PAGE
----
Cloud Chamber 127
March 2002

A hasty stopgap issue this month, alas. I've been in the throes of vast SFX assignments: reviewing (for the third time) their entire current small-press stack, and writing all too much of a special extra issue on space opera, or 'Deep Space SF' as they call it in the firm belief that the punters won't understand 'space opera'. Next, hefty essays for Richard Bleiler's updated Supernatural Fiction Writers, which should really be subtitled Including SF Writers Who Got Squeezed Out of the SF Volume ... such as, oh dearie me, Anne McCaffrey. The usual regular columns and reviews continue. Am not sleeping well.

Steve McThog. Robert Day passes on TLS gleanings from Christopher Sandford's biography of Steve McQueen ('published by HarperCollins, whose editors seem to have been all out of the building when this one went through.'): 'The two women were friendly, but not that civil.' Dept of Mathematical Logic: '... there was no end to their finite but expanding relationship ...' On McQueen's cremation: 'It was what [he] had wanted. He'd always hated fires.' And finally: 'Steve McQueen was dead. It was a strange enough ending for a life.'

Random Reading

Dorothy Sayers & Jill Paton Walsh, Thrones, Dominations (1998), that final Lord Peter Wimsey novel completed by Walsh from a smallish fragment that Sayers abandoned. It's not too bad, but seems thin and dilute compared to the rich dottiness of the later Wimsey canon. The central mystery is feeble and remarkably contrived, as is the prefiguring of some plot stuff about Victorian-era London sewers when Harriet Vane-that-was just happens to need this data for her current novel and consults the encyclopedic Wimsey – who disgorges a vast info-dump about relief sewers, the engineer Joseph Bazalgette and the Great Stink of 1858, without so much as glancing at a reference book. Yvonne Rousseau wrote in a 1998 letter: 'This is actually more enjoyable than might have been expected. But Harriet Vane and Lord Peter and Bunter have become vastly less complicated personalities – the detection is not convoluted – Honoria Lucasta, Dowager Duchess of Denver, lacks her former wide-ranging awareness and unerring precision....' Also, in a story set in 1936, I'm not sure that Wimsey's meticulous policeman brother-in-law Charles Parker would use such terms as 'GBH' (earliest OED citation 1958) or 'stroppy' (1950). • No time to go on about other reading.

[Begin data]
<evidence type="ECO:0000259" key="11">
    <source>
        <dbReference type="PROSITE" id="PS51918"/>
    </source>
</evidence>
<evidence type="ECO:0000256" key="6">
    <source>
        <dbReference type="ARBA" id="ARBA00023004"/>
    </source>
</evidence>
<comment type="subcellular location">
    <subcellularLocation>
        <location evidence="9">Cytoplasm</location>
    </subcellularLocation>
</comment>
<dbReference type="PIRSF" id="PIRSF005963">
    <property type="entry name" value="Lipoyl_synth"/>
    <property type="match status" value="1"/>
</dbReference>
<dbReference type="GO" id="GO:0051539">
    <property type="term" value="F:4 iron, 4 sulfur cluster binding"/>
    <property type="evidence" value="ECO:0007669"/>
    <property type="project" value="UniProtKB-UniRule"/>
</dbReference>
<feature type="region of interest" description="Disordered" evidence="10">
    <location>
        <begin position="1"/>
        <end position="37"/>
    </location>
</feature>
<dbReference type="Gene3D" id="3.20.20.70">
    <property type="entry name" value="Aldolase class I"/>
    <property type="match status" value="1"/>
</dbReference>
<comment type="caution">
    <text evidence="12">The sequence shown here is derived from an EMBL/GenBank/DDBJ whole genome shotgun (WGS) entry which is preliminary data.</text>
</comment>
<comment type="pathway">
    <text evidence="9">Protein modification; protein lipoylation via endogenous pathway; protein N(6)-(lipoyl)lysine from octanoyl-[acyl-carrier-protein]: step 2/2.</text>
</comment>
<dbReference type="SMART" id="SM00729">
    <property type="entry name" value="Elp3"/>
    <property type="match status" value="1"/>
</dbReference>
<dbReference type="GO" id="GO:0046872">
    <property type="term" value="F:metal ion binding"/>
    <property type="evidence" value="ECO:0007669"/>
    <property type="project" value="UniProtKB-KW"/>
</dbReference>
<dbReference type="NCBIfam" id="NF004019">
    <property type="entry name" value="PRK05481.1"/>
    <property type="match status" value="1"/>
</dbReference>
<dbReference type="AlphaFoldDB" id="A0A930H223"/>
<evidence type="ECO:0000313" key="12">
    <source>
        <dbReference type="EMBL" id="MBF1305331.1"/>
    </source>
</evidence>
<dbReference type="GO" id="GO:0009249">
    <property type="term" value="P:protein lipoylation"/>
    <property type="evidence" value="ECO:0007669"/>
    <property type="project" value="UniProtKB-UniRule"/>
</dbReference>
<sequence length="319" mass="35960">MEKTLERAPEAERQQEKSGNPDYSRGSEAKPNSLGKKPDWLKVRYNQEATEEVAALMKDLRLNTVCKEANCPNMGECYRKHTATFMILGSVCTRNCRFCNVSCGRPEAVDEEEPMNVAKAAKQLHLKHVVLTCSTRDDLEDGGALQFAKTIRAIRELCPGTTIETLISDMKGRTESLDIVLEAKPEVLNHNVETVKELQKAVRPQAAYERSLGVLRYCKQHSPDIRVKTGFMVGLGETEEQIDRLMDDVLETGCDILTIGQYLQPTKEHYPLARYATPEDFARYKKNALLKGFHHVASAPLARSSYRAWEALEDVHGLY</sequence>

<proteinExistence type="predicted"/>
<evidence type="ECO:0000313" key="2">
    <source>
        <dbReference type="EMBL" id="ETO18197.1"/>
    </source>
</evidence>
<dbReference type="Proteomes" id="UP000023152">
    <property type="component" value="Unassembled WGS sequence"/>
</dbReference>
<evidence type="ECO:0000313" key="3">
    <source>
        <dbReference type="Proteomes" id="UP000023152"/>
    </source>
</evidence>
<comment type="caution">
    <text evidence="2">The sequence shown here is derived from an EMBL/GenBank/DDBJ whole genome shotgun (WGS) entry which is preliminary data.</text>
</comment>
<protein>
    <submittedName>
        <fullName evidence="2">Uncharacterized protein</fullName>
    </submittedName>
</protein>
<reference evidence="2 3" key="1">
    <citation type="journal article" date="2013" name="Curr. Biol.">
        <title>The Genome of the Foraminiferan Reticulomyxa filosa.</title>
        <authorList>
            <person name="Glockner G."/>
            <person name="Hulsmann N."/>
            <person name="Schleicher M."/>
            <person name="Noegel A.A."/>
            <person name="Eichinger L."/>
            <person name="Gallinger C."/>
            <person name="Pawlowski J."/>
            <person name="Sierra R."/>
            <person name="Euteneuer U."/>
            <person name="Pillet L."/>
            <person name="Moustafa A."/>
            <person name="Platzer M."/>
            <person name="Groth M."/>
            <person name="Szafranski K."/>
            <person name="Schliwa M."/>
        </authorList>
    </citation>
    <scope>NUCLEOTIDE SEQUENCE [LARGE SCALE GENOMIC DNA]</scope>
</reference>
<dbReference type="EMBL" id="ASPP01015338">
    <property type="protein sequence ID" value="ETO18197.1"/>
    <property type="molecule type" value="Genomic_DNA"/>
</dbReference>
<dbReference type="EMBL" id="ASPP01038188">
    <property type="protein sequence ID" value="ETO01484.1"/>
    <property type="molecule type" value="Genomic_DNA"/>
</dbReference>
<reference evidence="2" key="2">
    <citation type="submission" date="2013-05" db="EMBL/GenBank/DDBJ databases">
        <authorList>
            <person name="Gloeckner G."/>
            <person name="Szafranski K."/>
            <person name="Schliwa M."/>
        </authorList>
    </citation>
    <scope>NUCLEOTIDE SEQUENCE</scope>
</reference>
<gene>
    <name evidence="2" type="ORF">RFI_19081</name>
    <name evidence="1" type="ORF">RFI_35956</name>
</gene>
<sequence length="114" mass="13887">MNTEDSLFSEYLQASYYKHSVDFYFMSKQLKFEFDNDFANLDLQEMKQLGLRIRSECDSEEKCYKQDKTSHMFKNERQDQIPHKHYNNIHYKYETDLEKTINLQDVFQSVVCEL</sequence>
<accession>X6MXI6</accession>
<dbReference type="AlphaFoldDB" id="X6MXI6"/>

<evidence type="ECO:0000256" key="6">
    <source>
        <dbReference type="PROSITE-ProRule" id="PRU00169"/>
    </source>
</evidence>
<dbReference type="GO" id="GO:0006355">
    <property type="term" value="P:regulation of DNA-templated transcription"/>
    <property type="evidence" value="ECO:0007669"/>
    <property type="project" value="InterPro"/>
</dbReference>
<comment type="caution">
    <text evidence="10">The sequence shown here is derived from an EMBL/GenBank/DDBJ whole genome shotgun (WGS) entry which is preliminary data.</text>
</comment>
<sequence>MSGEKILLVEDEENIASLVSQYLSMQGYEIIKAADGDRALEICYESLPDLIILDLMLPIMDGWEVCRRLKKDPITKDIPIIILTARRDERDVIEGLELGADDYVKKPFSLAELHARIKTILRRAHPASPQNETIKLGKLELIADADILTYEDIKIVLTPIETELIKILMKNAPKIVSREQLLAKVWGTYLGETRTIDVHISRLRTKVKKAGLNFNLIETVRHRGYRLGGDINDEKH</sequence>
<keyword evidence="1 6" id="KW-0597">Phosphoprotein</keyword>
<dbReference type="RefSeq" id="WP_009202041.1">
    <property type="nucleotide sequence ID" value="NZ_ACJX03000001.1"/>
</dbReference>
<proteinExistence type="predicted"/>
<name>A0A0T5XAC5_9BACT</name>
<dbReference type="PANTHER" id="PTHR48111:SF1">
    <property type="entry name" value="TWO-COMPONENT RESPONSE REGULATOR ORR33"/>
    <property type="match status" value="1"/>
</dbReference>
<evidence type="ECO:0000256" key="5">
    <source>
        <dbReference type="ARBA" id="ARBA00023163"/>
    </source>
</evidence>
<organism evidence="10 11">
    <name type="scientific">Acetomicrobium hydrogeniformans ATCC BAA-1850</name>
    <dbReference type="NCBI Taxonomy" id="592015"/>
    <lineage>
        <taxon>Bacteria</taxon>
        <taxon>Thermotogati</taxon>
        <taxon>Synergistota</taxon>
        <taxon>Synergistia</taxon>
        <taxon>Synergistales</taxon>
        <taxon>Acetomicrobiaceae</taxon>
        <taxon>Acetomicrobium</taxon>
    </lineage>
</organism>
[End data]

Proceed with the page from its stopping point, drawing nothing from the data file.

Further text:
Mailing 109, February 2002

Maureen. No, I don't recall being contacted for permission to use your Ansible 106 rant about the Highgate Vampire nutter. Tut. • Your mention of Colin Wilson reminds me to share (for those who don't read rec.arts.sf.fandom) Arthur Hlavaty's favourite quote from the Wilson history of science, Starseekers: 'Ironically, the Pythagorean ideas suffered their greatest blow through one of the master's most interesting discoveries – the so-called irrational numbers. The ratio of the diameter of a circle to its circumference is 3 1/7. But if you try to turn this into decimals, it is impossible; the decimal for one-seventh begins .142857, and then repeats itself an infinite number of times.' (The masters fall over they are in stitches.) • Benedict. Gene Wolfe's third Soldier book has been so long delayed that I've almost lost hope. • Andy. The lines you quote from Black Sabbath's 'Paranoid' (wholly new to me) reminded me of the 'Postscript' to Auden's The Sea and the Mirror, where Ariel sings to his dark twin Caliban: '... For my company be lonely, / For my health be ill: / I will sing if you will cry ...' • Damien. My Mum liked Gosford Park. I haven't actually been in a cinema since (entering embarrassed confession mode) the UK press showing of Dune in 1985. • Sorry this is so short! [14-3-02]